At 33-12, it’s hard to have any complaints about the 2022-2023 season. Rotations have been good, players have been living up to potential or exceeding expectations across the board, and most of all, it’s an incredibly fun basketball team to watch.
But, as we do, we look for areas of improvement and thankfully, the Celtics had an ugly 1-5 stretch a few weeks ago to pick apart. They’ve accelerated since then to the tune of a 10-2 record over their last twelve games, but there is still a ton to learn from this season. Let’s dig into some lineup data from NBA.com/Stats to see where some of the holes still lie.
The bad and ugly
At first look, the Celtics 3-man lineups look fantastic. Any trio to play at least 300 minutes including Jayson Tatum has an net rating of at least 9, no surprise to anyone who has seen him play at all this year. Jaylen Brown has a similar set of lineup success with multiple high ranking trios, but there is one trio that catches the eye going the other way.
The Marcus Smart - Jaylen Brown- Macolm Brogdon trio has been pretty ugly, putting up a -15.4 net rating featuring an abysmal 54.3 eFG%. It’s been the worst trio they’ve had all season to play at least 90 minutes. The only trio that comes close is the G. Williams-Pritchard-Hauser combination at -14.9.
During the 1-5 stretch, they put up a -21.1 net rating, a startling figure considering they played 60 minutes together across five games. It’s a stunning number to look at, all three of those guys are among the best guards in the world, yet they have come across an unfortunate issue of too many repetitive skills. No trio with Marcus Smart should be allowing 120.9 points per 100 possessions in over 200 minutes of play time. That looks so bad, it feels like it should be illegal.
A closer look at their turnover numbers shows the true issue. The trio is sitting at a 1.49 AST/TO ratio while on the court together, and if one of them (or all 3 during the 1-5 stretch) is having a bad shooting stretch, the core idea of having them three on the floor together falls apart. Turnovers lead to easy transition buckets which can lead to overly aggressive offense leading to more turnovers leading to easy transition buckets again and again and again in a vicious and annoying cycle. Since all three are big time drivers to the basket, the other two need to be elite on the catch-and-shoot to match that skill and it just hasn’t happened yet this year.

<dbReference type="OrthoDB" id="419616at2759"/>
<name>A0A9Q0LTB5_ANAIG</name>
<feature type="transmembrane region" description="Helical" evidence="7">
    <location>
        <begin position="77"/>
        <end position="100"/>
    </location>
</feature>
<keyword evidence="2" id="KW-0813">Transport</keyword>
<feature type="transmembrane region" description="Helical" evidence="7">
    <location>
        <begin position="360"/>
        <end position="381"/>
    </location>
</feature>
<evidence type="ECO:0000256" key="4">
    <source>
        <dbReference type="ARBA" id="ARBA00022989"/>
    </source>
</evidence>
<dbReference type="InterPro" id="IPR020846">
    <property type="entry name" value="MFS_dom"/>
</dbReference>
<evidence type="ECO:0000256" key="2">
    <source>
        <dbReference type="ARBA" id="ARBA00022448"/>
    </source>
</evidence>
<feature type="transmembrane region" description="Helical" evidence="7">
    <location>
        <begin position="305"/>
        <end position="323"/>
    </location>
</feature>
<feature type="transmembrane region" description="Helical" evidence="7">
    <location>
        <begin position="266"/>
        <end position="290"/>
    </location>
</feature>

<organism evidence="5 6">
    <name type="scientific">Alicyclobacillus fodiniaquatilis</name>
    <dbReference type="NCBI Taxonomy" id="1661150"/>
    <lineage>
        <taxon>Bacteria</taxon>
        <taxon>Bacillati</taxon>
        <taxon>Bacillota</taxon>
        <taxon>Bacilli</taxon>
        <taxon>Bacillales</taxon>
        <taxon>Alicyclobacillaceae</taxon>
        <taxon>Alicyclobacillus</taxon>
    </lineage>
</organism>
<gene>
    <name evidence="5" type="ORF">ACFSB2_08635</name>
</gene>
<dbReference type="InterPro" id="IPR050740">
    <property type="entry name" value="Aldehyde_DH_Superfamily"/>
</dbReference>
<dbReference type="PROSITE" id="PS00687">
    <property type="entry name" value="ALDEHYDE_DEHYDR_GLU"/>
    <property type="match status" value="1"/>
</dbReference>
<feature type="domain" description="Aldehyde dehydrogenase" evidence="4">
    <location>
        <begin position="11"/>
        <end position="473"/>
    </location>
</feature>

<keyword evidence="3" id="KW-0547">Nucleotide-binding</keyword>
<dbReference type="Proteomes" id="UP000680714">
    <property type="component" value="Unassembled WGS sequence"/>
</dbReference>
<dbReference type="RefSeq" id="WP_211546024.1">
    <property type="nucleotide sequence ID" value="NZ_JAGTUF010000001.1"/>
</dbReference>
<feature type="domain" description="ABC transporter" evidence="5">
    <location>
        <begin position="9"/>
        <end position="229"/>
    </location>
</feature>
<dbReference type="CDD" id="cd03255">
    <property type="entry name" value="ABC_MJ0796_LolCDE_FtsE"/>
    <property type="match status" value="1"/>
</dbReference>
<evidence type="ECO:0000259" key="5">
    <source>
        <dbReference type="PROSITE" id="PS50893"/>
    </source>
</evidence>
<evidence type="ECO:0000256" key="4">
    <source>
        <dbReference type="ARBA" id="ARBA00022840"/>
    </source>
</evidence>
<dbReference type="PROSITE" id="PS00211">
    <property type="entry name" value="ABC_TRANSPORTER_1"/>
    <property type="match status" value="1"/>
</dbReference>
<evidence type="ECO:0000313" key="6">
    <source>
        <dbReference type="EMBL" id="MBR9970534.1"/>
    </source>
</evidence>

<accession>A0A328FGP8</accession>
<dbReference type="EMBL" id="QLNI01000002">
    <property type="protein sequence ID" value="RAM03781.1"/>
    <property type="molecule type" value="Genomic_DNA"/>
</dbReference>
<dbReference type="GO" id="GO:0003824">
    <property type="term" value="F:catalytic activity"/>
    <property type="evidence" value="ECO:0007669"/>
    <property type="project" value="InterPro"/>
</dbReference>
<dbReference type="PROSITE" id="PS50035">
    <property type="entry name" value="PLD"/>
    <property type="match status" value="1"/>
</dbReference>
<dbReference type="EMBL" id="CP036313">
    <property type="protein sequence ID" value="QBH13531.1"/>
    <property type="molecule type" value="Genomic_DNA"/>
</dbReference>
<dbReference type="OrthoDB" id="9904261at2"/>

Even adding Tatum or Horford doesn’t help. Both have way below average net rating at -13.0 and -17.7 respectively when playing with that trio. Add Grant Williams and it’s even worse (-28.1) on the back of an anemic 88.1 offensive rating. Slow pace, bad shooting stretches, a lot of repetitive skills in a lineup like this, so it’s not a surprise things muck up a bit.
One slice of good to come out of that lineup has been the inclusion of Robert Williams and Jayson Tatum — shocking, I’m sure. They’ve only played five minutes as a full lineup, but with a 28.2 net rating, I have to wonder if we see it used more and more as Rob gets healthier.
Speaking of Robert Williams…
The best part about digging into analytics is when it matches what your eyes are telling you. Robert Williams incredible on-court skillset carries over across almost any lineup he is featured in. Basketball Reference says that he individually has already been worth 1.4 Win Shares in thirteen games and you can see it everywhere.
The starting lineup from last year has put up a 23.8 net rating, one of the best numbers for any team in the NBA over the last 12 games. His combination with Al Horford has returned to greatness as well; the duo have put up a 101.3 defensive rating already together; the only duo higher is Grant and Derrick White at 98.6. Oh, and Rob also saves the awful trio lineup! In 13 minutes together, they’ve put up a 21.4 net rating despite a 97.71 pace, way below the Celtics usual level, but hey, progress counts!
Another major positive during this recent 10-2 stretch has been Al Horford’s incredible return to form. He’s playing a lot of minutes, averaging nearly 30 a game during the stretch and the season as a whole, but his effectiveness at 36 years old is a pleasantly surprising: 44.1 3P% on 4.9 3PA, 3 turnovers to 33 assists, 16 steals + blocks to 17 fouls. What else can you really say at this point? We talk a lot about different trades and different guys who can “replace” Al Horford down the line. At this point, I’m starting to wonder if that player truly exists anywhere.